EXECUTIVE SUMMARY

IEEE 1584-2002 Arc-Flash Study

- The IEEE 1584-2018 guide raises risk analysis questions for organizations.
- IEEE 1584-2018 calculates the impact of arc-flash differently than the 2002 version.
- New variables in IEEE 1584-2018 arc-flash studies affect arcing current calculations and protective device response time.
- Time is an important factor when it comes to incident energy.
- The constant energy boundary is a tool that organizations can use to evaluate whether their previous PPE choices are adequate considering what a 2018 study might predict.
- This analysis may clarify whether existing PPE selections are adequate or whether more attention is required.

IEEE 1584-2018 (IEEE Guide for Performing Arc-Flash Calculations) is substantially different from and more accurate than the 2002 version of this guide.

Many organizations are now wondering whether PPE selections based on IEEE 1584-2002 arc-flash studies are still safe for workers. In some cases, incident energy levels calculated with the 2002 model and the 2018 model are different by more than a factor of two. Fortunately, organizations can evaluate their concerns about PPE and worker risk with assessment methodologies that require only a few known variables. This analysis may clarify whether existing PPE practices are adequate or whether more attention is required.

Context

Marcelo Valdes shared a methodology he developed that organizations can use to assess whether PPE selections made based on IEEE 1584-2002 are still suitable, given the new approach to arc-flash calculations used in IEEE 1584-2018. The presentation was based on a paper presented at the IEEE 2020 Electrical Safety Workshop in March 2020.

Adapting IEEE 1584-2002 Arc Flash Study Results to a Post IEEE 1584-2018 Risk Assessment

This presentation is a based on a paper presented at the IEEE 2020 Electrical Safety Workshop in March 2020.

Adapting IEEE 1584-2002 Arc Flash Study Results to a Post IEEE 1584-2018 Risk Assessment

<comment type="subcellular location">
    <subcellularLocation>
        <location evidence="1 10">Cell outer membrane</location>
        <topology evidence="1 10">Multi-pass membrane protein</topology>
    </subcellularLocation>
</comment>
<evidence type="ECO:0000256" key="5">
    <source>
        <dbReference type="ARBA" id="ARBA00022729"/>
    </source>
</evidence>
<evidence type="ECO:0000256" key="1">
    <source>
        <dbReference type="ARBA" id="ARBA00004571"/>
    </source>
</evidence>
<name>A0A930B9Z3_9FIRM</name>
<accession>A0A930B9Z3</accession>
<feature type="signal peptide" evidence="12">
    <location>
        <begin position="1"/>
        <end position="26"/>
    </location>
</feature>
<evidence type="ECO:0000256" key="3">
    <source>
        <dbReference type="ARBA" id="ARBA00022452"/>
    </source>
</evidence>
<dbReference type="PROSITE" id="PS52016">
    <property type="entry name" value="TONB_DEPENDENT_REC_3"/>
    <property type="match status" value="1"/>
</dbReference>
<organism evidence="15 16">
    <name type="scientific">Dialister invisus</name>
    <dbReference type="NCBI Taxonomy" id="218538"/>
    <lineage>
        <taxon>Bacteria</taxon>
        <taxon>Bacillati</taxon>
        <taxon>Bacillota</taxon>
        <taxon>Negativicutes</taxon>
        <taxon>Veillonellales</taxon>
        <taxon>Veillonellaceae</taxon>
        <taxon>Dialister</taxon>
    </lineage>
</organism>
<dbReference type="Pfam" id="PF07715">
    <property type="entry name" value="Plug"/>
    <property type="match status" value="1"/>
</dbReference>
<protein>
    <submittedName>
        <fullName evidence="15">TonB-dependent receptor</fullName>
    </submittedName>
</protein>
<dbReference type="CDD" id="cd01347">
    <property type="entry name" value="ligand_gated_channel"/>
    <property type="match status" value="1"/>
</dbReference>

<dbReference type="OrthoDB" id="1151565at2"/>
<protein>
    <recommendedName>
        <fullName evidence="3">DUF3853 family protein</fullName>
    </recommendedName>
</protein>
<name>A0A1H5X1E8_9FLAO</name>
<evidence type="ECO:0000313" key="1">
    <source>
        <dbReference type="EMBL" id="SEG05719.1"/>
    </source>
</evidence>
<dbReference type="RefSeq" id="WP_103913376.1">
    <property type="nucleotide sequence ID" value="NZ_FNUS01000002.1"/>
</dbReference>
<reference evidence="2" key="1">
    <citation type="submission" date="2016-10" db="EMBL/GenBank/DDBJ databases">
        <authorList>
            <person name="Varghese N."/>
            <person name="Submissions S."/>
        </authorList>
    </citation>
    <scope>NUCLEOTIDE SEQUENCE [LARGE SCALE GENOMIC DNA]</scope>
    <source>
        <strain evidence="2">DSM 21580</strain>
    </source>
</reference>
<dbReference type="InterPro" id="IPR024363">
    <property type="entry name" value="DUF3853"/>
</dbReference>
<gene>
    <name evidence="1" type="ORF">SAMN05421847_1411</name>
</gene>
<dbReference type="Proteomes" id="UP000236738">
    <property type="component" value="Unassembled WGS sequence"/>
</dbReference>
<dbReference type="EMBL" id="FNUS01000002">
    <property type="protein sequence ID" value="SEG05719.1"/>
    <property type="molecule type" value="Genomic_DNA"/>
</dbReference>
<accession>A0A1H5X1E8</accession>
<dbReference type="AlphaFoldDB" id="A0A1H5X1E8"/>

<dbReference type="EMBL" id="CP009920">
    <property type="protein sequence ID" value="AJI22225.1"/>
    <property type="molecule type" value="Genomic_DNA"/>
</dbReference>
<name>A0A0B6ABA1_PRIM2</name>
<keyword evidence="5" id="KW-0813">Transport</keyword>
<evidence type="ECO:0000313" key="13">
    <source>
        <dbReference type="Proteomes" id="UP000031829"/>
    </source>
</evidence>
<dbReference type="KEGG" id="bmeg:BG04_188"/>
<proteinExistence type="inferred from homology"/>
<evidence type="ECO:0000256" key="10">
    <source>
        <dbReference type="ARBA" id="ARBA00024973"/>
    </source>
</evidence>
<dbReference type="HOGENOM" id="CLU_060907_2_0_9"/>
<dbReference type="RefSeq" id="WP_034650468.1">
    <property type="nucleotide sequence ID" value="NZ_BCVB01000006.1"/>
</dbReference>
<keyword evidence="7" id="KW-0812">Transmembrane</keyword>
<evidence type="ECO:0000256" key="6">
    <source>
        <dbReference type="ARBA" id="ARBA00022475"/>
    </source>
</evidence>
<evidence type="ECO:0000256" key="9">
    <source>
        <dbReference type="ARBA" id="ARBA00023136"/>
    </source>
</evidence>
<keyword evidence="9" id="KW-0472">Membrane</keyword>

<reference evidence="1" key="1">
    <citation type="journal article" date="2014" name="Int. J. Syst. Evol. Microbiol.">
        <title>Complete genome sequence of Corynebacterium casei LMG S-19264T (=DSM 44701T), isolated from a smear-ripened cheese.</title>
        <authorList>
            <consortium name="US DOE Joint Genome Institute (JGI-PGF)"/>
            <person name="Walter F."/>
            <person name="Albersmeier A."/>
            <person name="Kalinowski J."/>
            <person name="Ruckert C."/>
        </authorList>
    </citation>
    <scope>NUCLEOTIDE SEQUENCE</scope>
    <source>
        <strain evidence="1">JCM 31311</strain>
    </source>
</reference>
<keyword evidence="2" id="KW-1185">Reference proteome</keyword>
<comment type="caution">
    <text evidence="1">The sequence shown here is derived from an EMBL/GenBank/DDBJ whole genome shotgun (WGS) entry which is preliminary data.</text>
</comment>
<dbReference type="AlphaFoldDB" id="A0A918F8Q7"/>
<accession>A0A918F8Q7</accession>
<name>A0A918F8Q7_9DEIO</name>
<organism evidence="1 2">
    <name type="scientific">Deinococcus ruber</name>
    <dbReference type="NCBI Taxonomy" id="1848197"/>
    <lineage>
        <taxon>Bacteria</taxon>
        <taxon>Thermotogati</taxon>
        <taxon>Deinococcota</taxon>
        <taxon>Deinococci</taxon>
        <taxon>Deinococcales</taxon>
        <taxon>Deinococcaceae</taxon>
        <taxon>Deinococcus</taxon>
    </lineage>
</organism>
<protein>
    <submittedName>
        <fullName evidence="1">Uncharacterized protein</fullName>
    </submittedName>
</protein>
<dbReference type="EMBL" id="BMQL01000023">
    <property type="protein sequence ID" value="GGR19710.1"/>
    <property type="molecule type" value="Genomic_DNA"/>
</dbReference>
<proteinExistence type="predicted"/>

Key Takeaways

The IEEE 1584-2018 guide raises risk analysis questions for organizations.

IEEE 1584 is the standard of care for predicting the impact of an electrical explosion, known as arc flash, on workers under a set of specific conditions. The 2002 version of this IEEE guide was revolutionary in its ability to quantify arcing current and incident thermal energy in a useful manner. Organizations used the data to properly set overcurrent protection and select PPE. In 2018, a newer and better version of this guide was published: IEEE 1584-2018.

IEEE 1584-2018 is prompting organizations to reconsider their old arc-flash studies and PPE selections. Common questions include:

IEEE 1584-2018 is prompting organizations to reconsider their old arc-flash studies and PPE selections. Common questions include:

Old Arc-Flash Studies

What should organizations do with their old arc-flash studies and PPE selections?

Continued Use of 2002 Arc-Flash

Is it ok to continue using 2002 arc-flash studies and PPE selections until the organization conducts a 2018 arc-flash study?

Ignoring

IEEE 1584-2018

What are the risk assessment and control implications of ignoring IEEE 1584-2018?

Adequate PPE

for Workers

Based on the new science, do workers have adequate PPE for the potential severity of an arc-flash event?

Old Arc-Flash Studies

What should organizations do with their old arc-flash studies and PPE selections?

Continued Use of 2002 Arc-Flash

Is it ok to continue using 2002 arc-flash studies and PPE selections until the organization conducts a 2018 arc-flash study?

Ignoring

IEEE 1584-2018

What are the risk assessment and control implications of ignoring IEEE 1584-2018?

Adequate PPE

for Workers

Based on the new science, do workers have adequate PPE for the potential severity of an arc-flash event?

Old Arc-Flash Studies

What should organizations do with their old arc-flash studies and PPE selections?

Continued Use of 2002 Arc-Flash

Is it ok to continue using 2002 arc-flash studies and PPE selections until the organization conducts a 2018 arc-flash study?

Ignoring

IEEE 1584-2018

What are the risk assessment and control implications of ignoring IEEE 1584-2018?

Adequate PPE

for Workers

Based on the new science, do workers have adequate PPE for the potential severity of an arc-flash event?

Although IEEE 1584-2018 may raise legal and regulatory compliance concerns for organizations, it also should raise concerns regarding risk analysis for specific work tasks that may need to be accomplished.

In recent years, many employers have been implementing risk-based workplace injury and illness prevention programs, to better meet OSHA requirements. Risk management in the NFPA 70E standard focuses on monitoring and reviewing risks. A central part of risk management is a risk assessment that analyzes risk sources to estimate overall risk level. A risk level includes the potential that a dangerous event will occur and the potential severity of that event. These two factors must be considered together. Based on the risk level, organizations determine how to control the risk.

According to NFPA 70E, a Risk Analysis Has the Following Characteristics

Systematic, Structured, and Timely

Based on the Best Available Information

Dynamic, Interative, and Responsive to Change

Systematic, Structured, and Timely

Based on the Best Available Information

Dynamic, Interative, and Responsive to Change

Systematic, Structured, and Timely